June 13, 2022


Chris Weiss Headshot

Guest Contributor
Knapheide Vice President of Engineering

In the work truck industry, our primary tasks involve putting equipment in and on vehicles so that our customers can do their jobs safely and efficiently. So much discussion happens internally and externally during this process surrounding certification of those vehicles. The knowledge of this subject by the players involved ranges from novice to expert. For that reason, I feel compelled to publish a series of posts talking about some of the basic topics and challenges we have in creating a properly certified upfit.

The National Truck Equipment Association (NTEA) is a great association resource to validate any questions surrounding vehicle certification.

The simple answer to why we have to certify and label our work truck upfits is it is federal law. CFR 49 Part 571 lays out the vehicle safety standards commonly referred to as the Federal Motor Vehicle Safety Standards (FMVSS) that we have to comply with. No matter what stage of manufacturer you are (incomplete, intermediate, final or altered), there are requirements outlined in FMVSS.

The second (and more important) reason why we have to properly certify and label our work truck upfits is liability. Following all the FMVSS standards and processes will minimize the liability not just for the manufacturer/upfitter but for all the entities involved in the upfit process including vehicle manufacturer, vehicle dealer, FMC, and end user.

We all win if this process if followed correctly.


Vehicle Certification Basics: Pass-thru Certification

One of the more confusing parts of dealing with upfitting vehicles, and especially explaining it to your customers, is the concept of pass-thru certification. When an upfitted vehicle is completed, no matter what the stage type used, a certification label must be placed on the vehicle stating it meets all applicable FMVSS standards for safety. Many FMVSS standards require extensive analysis and testing to verify compliance including very burdensome crash testing. That is cost and time prohibited to complete all that work by every upfitter for every vehicle.

The fastest and easiest way to verify this FMVSS compliance for upfits is to use pass-thru certification. When the vehicle OEMs develop their vehicles, they complete all the necessary and costly work to verify FMVSS compliance. In the example of incomplete vehicles, the OEMs also provide an incomplete vehicle document for that vehicle which provides guidelines and limitations which, if the upfitter follows that direction, can state that the final vehicle is in compliance with FMVSS standards without having to do any additional analysis or testing. This incomplete vehicle document, or IVD, is very detailed in listing weight and dimensional limits as well as what vehicle components cannot be modified in order to maintain compliance. There is a specific version of the required final stage certification label that states the vehicle complies with all FMVSS standards because the vehicle was completed in accordance with the vehicle manufacturer’s IVD.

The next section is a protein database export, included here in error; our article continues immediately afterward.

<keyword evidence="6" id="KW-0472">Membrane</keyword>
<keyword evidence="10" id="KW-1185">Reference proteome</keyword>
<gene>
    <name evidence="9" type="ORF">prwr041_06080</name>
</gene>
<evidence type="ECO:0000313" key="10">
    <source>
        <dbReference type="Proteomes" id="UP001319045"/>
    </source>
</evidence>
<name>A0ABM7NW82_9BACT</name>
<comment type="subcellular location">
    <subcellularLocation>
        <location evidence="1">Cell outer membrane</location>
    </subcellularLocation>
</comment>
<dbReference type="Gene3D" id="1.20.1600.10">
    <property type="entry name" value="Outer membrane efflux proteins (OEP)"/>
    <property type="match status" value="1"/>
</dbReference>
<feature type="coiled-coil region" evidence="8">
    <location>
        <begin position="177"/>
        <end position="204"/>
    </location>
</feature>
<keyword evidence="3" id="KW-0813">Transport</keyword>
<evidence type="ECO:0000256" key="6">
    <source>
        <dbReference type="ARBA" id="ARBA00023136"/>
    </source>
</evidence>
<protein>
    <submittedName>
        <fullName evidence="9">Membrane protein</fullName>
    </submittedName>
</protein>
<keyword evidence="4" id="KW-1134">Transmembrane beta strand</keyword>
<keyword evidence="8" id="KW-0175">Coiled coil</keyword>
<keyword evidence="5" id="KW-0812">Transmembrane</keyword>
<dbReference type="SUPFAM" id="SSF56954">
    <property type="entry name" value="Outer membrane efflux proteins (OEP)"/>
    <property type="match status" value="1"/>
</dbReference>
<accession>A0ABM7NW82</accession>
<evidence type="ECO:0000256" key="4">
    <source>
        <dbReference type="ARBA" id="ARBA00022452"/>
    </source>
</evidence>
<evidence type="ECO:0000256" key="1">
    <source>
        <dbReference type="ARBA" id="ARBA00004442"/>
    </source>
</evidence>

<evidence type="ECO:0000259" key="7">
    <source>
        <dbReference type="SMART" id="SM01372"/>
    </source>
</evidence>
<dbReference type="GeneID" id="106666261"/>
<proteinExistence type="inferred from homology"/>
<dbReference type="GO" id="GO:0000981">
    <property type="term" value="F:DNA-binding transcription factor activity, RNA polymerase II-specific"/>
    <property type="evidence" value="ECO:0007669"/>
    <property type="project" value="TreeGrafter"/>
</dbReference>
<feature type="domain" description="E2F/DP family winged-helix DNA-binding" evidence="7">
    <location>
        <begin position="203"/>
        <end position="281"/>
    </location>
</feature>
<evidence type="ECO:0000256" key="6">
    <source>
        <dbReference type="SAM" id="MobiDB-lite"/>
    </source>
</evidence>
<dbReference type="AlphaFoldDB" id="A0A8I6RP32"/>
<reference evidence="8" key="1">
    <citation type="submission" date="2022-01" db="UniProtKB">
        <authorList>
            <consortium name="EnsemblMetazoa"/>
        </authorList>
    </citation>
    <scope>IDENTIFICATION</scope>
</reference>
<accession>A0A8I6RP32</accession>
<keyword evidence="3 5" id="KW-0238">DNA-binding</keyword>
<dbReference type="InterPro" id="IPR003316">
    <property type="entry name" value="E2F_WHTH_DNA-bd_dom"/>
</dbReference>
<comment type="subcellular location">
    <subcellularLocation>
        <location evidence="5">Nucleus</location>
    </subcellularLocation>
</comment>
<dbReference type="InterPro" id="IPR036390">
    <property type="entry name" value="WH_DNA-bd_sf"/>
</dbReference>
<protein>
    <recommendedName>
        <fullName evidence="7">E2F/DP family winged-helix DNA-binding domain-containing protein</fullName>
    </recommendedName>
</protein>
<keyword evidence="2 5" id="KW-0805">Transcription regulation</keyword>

It is possible to still complete an upfit without explicitly following the IVD guidelines but this requires the upfitter to conduct their own analysis or testing to assure FMVSS compliance. If you are talking about a standard that requires crash testing for validation, that probably isn’t going to happen. That is why following the IVD guidelines is so important. More important is working with the customer so they understand what can and cannot be done on their upfit in order to be compliant but also reduce liability risk for all parties involved.


Watch our blog for more in this series on vehicle certification.

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